Kidney Punch Is Barred The giant boxers agreed to box under Marquis of Queensberry rules with the kidney punch and the side hand chop blow, or rabbit punch, barred. jThere will be one minute rest periods between rounds and a referee and two judgs to pass upon the pugilistic merits of the contenders in case both men are on their feet at the close of the twelfth round. In case of a knockout, the action of the referee in counting out the fallen boxer will close tire bout. If the judges disagree after twelve rounds of boxing, the referee will cast the deciding vote. He will also be required to secure confirmation of at least one judge before disquali-( Continued on page 3) WATCH REVIEW BULLETINS FOR BIG BATTLE Fight fans of the Warren district may follow the course of the historic Willard-Dempsey world heavyweight championship battle, blow by blow today, the same as the man In the $60 seat at the arena in Toledo, Ohio watching the bulletin board In front of the Review, and listening to the man with the megaphone as he shouts the flashes" out of the front windows of the second story of the Review building.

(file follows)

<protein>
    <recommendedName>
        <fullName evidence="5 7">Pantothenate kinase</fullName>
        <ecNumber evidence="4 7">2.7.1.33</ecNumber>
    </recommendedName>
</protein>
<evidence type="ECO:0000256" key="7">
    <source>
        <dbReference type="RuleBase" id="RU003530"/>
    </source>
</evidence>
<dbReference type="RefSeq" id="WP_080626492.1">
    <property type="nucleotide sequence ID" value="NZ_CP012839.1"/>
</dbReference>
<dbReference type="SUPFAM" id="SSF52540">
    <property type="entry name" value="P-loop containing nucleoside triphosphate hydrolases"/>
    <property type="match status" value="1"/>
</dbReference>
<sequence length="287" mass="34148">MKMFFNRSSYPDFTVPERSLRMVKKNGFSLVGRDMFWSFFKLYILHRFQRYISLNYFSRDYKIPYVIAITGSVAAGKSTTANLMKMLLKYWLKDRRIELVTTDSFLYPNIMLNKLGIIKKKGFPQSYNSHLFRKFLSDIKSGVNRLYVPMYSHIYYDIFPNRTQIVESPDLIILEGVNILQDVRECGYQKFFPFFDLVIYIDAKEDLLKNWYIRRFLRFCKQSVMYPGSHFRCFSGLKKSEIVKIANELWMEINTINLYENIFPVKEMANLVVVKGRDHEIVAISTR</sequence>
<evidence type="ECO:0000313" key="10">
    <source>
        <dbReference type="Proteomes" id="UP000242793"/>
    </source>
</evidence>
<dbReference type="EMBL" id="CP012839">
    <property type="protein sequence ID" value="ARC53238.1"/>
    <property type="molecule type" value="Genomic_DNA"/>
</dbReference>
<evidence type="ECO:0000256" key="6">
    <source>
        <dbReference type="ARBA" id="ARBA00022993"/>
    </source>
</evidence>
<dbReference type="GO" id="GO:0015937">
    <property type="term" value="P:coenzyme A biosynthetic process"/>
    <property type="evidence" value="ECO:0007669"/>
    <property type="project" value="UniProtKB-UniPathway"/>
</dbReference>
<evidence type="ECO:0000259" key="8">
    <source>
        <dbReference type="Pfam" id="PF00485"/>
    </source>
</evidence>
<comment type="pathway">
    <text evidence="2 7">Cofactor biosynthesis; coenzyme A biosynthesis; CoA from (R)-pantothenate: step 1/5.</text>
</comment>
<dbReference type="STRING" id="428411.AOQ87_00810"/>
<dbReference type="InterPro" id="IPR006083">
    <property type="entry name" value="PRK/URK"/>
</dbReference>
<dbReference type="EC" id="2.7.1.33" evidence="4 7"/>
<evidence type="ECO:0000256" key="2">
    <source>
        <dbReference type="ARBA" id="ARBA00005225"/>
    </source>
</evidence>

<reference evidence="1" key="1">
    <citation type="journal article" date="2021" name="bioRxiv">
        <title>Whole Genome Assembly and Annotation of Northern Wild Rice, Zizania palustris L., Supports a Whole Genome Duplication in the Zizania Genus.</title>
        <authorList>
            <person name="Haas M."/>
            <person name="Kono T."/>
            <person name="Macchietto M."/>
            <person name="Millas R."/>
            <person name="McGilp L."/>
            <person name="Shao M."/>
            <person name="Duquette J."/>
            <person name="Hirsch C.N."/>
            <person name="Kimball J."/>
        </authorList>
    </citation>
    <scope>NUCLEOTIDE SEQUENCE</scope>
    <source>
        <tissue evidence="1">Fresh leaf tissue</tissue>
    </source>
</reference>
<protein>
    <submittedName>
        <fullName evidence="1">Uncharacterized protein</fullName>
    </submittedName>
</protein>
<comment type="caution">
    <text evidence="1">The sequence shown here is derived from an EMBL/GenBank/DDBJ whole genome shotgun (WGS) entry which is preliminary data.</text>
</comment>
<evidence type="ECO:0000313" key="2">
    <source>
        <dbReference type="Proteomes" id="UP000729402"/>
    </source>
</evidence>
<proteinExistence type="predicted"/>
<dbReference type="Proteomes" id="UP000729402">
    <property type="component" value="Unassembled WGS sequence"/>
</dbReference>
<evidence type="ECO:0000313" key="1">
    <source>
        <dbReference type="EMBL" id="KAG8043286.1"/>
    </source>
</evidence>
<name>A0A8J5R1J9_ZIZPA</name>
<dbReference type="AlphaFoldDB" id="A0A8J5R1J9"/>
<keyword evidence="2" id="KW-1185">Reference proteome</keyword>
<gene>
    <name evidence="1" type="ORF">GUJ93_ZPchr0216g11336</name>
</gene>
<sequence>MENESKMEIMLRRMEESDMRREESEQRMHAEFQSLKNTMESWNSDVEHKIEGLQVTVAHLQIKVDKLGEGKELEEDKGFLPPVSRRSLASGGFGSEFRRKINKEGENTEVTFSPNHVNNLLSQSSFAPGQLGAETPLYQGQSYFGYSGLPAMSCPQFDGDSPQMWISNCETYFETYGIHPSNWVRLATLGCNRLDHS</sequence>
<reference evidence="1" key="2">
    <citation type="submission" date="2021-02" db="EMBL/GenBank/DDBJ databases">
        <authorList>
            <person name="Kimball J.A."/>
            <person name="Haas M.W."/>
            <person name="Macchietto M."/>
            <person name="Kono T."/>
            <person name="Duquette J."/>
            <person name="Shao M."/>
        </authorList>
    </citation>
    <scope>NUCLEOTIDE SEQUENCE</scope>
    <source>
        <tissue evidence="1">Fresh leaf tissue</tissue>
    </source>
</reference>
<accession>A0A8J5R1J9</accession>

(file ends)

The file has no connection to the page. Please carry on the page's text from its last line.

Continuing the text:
The Revtew has made special arrangements with thei' Associated Press to receive the full returns of the fight, flashed over the Review's leased wire, direct to our telegraph operator, from a special wire Installed at the, ring side. Complete returns of the fight by rounds will be posted on the bulletin board, and, blow by blow, the progress of the battle will be shouted from the Review windows hrough a megaphone. The fighters are scheduled to enter the ring in Toledo at 3 p. which will give the Review a flash on the gong which calls them together, about 2 p. Bisbee time.